by Mitch Kokai
Senior Political Analyst, John Locke Foundation
[O]ne figure is going in the wrong direction: China’s corporate debt has risen from 108 percent of the entire economy last year to 122 percent in 2012, its highest level in 15 years, estimates GK Dragonomics, a Beijing-based economic consultancy. That makes China’s corporate sector one of the most debt-laden in the world. “Companies have seen their business slowing down and revenues were not what they had expected. They have bridged the gap by taking on more debt,” says GK Dragonomics Research Director Andrew Batson. …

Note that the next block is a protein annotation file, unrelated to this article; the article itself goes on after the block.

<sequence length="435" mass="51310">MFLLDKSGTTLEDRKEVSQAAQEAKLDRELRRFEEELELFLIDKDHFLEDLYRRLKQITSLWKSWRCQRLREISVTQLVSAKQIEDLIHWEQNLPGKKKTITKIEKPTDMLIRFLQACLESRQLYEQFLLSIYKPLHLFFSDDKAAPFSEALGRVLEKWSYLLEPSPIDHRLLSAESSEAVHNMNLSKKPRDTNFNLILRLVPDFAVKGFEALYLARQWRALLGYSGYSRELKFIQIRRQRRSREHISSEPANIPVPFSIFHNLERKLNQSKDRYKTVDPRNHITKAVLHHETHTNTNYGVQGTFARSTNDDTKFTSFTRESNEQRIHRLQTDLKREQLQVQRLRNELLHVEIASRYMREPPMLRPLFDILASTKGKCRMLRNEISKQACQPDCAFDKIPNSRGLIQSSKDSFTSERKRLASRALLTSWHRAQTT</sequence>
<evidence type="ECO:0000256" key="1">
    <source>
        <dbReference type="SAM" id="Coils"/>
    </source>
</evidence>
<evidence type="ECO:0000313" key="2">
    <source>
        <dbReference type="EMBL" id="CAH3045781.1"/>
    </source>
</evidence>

… Complicating matters is that many of the heavily indebted companies are state-owned, and the banks that lent to them are state-controlled, too. That means the government may have to pick up the tab if any of these companies is unable to manage its debt. The sudden bankruptcy of a giant state corporation would have political as well as financial consequences. This implicit government guarantee behind a portion of China’s corporate debt means the government’s actual obligations are likely higher than the 49 percent figure estimated by GK Dragonomics. Lump together corporate, public, and household debt, says the research firm, and you get a figure close to 206 percent of GDP.